Friday should have been a busy day at the Panthers’ training facility in Coral Springs.
Yet instead of having close to 50 players running around the main part of the building as training camp opened, only an injured Kris Versteeg was spotted roaming the halls.
“Just me and a couple of rats,” Versteeg joked. “It’s a little weird.”
A number of Versteeg’s teammates were on the ice Friday afternoon, doing their best to stay in shape during a work stoppage that will enter its second week Sunday.
The players, locked out by the league for the third time since 1994, aren’t allowed to have any contact with the Panthers or use any of the facilities. The players are paying the Panthers out of their own pockets for use of the ice.
Versteeg, who is undergoing rehabilitation after offseason surgery, is not considered locked out and can come and go as he pleases. Versteeg has spent a lot of time catching up with his teammates.
“None of us want this,” said defenseman Mike Weaver, the Panthers’ union representative. “The players don’t want this, and I’m pretty sure the Florida Panthers organization doesn’t want this. We had a good season last year and were ready to build on that. Our fans are ready to come back.”
Aside from physicals, the Panthers were scheduled to have their first practice as a team Saturday morning and their first preseason game Monday.
“This is the nature of the beast, something we’ve been talking about for months,” veteran Ed Jovanovski said. “We’re in a situation in which we need patience. I don’t think we have 2004 on our hands. I’m optimistic something will get done sooner than later. As a member of the union, I believe this is a very meaningful deal that should help both sides and grow the game. Hockey is healthy right now. You wish everyone could see that.”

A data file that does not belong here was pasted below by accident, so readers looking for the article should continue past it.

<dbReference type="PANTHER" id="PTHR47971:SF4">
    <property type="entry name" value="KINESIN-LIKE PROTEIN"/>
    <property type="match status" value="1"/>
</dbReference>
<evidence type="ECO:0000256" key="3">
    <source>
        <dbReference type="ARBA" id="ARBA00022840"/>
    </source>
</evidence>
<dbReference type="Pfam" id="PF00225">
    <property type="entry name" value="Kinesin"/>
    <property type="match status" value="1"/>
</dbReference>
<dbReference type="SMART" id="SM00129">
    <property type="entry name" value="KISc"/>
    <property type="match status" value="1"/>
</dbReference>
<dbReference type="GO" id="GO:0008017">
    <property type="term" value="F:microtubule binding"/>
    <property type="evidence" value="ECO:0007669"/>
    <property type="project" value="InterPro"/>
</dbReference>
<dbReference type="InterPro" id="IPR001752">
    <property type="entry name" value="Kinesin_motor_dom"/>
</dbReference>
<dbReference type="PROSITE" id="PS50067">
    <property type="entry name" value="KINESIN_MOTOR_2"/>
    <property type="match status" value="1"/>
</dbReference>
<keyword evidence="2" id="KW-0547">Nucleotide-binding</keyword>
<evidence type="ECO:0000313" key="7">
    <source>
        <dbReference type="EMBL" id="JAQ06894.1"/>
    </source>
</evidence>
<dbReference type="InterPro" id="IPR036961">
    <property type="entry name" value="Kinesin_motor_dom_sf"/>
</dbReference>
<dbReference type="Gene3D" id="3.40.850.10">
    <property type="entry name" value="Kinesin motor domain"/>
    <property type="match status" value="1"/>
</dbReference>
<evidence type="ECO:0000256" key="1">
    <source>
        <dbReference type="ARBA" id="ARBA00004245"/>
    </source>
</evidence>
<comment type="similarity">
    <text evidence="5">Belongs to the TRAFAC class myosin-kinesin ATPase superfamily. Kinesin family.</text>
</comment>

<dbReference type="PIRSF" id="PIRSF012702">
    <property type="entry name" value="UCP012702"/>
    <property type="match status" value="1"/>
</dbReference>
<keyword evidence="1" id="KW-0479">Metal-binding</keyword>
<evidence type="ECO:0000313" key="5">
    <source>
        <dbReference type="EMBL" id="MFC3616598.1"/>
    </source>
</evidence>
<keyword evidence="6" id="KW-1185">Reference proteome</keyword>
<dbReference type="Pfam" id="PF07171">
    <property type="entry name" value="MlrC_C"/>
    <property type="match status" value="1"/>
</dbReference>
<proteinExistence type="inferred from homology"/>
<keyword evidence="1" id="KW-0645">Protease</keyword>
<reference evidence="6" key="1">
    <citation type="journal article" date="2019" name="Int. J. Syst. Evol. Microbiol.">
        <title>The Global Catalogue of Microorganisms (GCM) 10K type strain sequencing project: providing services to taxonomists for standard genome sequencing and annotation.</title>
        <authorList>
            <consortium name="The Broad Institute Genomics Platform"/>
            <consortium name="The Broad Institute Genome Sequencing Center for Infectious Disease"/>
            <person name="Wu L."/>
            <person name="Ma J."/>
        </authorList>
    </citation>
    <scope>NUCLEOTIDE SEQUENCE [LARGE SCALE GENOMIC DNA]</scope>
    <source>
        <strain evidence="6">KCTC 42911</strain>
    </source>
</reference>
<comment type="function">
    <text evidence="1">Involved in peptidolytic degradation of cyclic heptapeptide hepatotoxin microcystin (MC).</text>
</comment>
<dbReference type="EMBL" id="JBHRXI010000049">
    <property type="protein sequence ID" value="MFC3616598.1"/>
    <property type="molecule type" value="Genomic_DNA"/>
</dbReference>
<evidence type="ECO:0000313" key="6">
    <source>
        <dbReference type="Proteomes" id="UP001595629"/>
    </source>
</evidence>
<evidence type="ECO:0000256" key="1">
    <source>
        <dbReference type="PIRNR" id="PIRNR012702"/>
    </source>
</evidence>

Although the informal workouts are scheduled to resume next week, the herd will be thinned. Some players are leaving for training camp in the Triple A American Hockey League while others are looking overseas.
Center Marcel Goc was the first to leave, signing a deal with former Panthers defenseman Dennis Seidenberg to play in their native Germany. Sean Bergenheim likely left the facility Friday for the last time before the lockout ends as he is headed home to Finland.
“No one knows how long this thing is going to take,” Goc said Wednesday. “The earlier I start playing the better. We’re on our own.”
Said Bergenheim: “I want to play, and I have some options. I’m just looking for what’s best for my family. It would be nice to go home because it’s been a long time since I’ve played there.”
Defenseman Dmitry Kulikov is also close to leaving as his agent is working on a deal in Russia. Kulikov is said to be returning to Lokomotiv Yaroslavl — the Russian team that owned his rights when the Panthers drafted him 14th overall in 2009.
Lokomotiv was the team that suffered a tragic plane crash last summer in which 43 people died, including former Panthers Karlis Skrastins, Ruslan Salei and Alexander Karpovtsev.
All players who play in Europe still belong to the Panthers once the lockout is lifted.
• Versteeg, who had hip surgery shortly after last season, skated on his own Friday. He said he has done light skating about six times since the surgery. He is expected to be ready to play in November.
“I’m starting to feel OK, getting my movement back,” Versteeg said.